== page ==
Going hungry at an early age can cause lifelong health problems. But the extent of malnutrition’s damage depends on mom’s diet too — at least in worms.
A Duke University study of the tiny nematode worm C. elegans finds that young worms that don’t get anything to eat in the first few days of life are buffered from early starvation’s worst effects if their mothers had also been underfed.
The study appeared October 26 in the journal PLOS Genetics.
Millimeter-long C. elegans worms live in soils and rotting vegetation, where they feed on microbes such as bacteria. A team led by Duke assistant professor L. Ryan Baugh fed one group of pregnant worms a normal diet of bacterial broth, and another group of expectant worms a watered-down version.
The researchers then reared the offspring of both groups without food for the first eight days of life, and monitored their growth and fertility over their lifespan. As expected, after eight days of starvation, the deprived larvae grew slower and were less fertile than worms that had a healthier start in life.
But surprisingly, starved worms whose mothers ate watered-down food during pregnancy weren’t as stunted as the offspring of well-fed mothers.
The differences lasted throughout their lifetimes. Baby worms born to underfed moms continued to make a better recovery long after the famine ended.
“They didn’t completely escape the adverse effects of early life starvation, but they were buffered from them,” Baugh said.
The results are consistent with an idea from research on humans called the thrifty phenotype hypothesis. First proposed more than 20 years ago to explain the rise in type 2 diabetes in Western countries, the thinking is that pregnant women who don’t get enough to eat program their babies with “thrifty” metabolisms that are good at rationing nutrients and storing fat.
Thrifty metabolisms can spell trouble later in life if mothers raised in scarcity have children raised in abundance, as is thought to be the case for many modern humans. But the Duke study shows that reprogramming an unborn baby’s metabolic thermostat can be a good thing for babies that grow up in the same scarce conditions their mothers did.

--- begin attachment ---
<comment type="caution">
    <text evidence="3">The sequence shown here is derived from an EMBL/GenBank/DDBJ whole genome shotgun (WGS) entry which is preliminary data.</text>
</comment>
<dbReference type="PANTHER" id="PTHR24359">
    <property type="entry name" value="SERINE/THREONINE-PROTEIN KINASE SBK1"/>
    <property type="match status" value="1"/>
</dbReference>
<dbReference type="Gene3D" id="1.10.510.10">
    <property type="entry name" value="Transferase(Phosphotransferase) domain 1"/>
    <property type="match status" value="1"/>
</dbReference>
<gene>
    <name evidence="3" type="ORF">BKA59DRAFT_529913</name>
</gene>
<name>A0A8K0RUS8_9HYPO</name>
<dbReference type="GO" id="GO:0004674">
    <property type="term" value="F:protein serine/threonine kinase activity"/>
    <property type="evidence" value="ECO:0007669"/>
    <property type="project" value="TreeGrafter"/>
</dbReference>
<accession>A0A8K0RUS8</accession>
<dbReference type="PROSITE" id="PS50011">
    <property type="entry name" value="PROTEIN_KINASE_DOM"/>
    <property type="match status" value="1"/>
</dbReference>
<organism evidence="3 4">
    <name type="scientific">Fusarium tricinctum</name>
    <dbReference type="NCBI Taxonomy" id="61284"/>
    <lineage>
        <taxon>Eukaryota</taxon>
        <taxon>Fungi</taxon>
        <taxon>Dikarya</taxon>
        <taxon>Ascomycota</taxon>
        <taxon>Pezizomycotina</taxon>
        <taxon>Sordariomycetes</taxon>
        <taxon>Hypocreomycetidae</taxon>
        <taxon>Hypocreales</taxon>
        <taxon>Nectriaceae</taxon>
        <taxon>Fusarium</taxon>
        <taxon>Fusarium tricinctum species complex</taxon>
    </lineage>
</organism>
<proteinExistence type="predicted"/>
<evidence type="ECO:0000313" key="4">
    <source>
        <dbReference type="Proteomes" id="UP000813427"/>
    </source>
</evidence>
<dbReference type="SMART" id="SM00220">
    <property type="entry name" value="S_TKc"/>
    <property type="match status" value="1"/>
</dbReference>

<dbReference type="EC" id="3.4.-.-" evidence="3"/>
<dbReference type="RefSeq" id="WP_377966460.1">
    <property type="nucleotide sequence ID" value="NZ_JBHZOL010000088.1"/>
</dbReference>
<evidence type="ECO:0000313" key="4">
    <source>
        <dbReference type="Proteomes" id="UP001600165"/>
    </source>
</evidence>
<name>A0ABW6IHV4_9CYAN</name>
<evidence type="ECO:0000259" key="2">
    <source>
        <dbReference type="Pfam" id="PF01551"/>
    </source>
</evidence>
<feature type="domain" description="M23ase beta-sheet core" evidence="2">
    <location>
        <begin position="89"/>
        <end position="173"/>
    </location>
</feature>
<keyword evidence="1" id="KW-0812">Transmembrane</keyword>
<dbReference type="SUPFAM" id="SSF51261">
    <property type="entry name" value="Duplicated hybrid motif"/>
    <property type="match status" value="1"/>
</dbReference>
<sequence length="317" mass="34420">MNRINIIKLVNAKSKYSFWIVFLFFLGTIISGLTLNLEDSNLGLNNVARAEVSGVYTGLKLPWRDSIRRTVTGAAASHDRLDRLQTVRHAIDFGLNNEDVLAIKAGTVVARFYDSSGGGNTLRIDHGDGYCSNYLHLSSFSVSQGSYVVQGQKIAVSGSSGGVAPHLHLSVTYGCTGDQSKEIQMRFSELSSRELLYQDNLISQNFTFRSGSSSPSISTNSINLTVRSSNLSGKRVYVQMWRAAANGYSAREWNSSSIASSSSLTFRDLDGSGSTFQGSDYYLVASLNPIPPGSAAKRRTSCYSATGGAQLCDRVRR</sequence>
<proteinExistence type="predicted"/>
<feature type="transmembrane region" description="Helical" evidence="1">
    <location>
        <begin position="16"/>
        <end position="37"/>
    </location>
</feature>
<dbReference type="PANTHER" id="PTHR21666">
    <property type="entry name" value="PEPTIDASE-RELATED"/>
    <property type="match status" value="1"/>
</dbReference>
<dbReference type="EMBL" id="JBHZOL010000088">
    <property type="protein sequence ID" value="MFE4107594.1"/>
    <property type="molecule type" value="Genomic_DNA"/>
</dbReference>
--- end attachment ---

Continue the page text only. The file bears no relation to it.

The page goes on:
In Baugh’s study, the effects of prenatal nutrition were only apparent for worms born in lean times. Baby worms reared in plentiful conditions did well whether their moms got enough to eat during pregnancy or not.
“These animals are able to anticipate adverse conditions based on their mothers’ experience,” Baugh said. “But if the environment actually changes for the better, the worms are able to sense and respond to good conditions and make the best of it.”
The molecular mechanisms behind the buffering effects of maternal diet are still unclear.
Dwindling food supplies during pregnancy seem to trigger worm mothers to make bigger, better-provisioned eggs for the lean times that may lie ahead, the study shows.
One possibility is that hunger during pregnancy slows the rate of ovulation, so that the developing egg has more time to grow before it gets fertilized.
It’s also possible that maternal diet causes changes in gene expression that are passed down to her offspring.
Baugh’s team is now focusing on a network of genes known from other C. elegans studies to regulate the movement of fats between eggs and other cells in the worm’s body.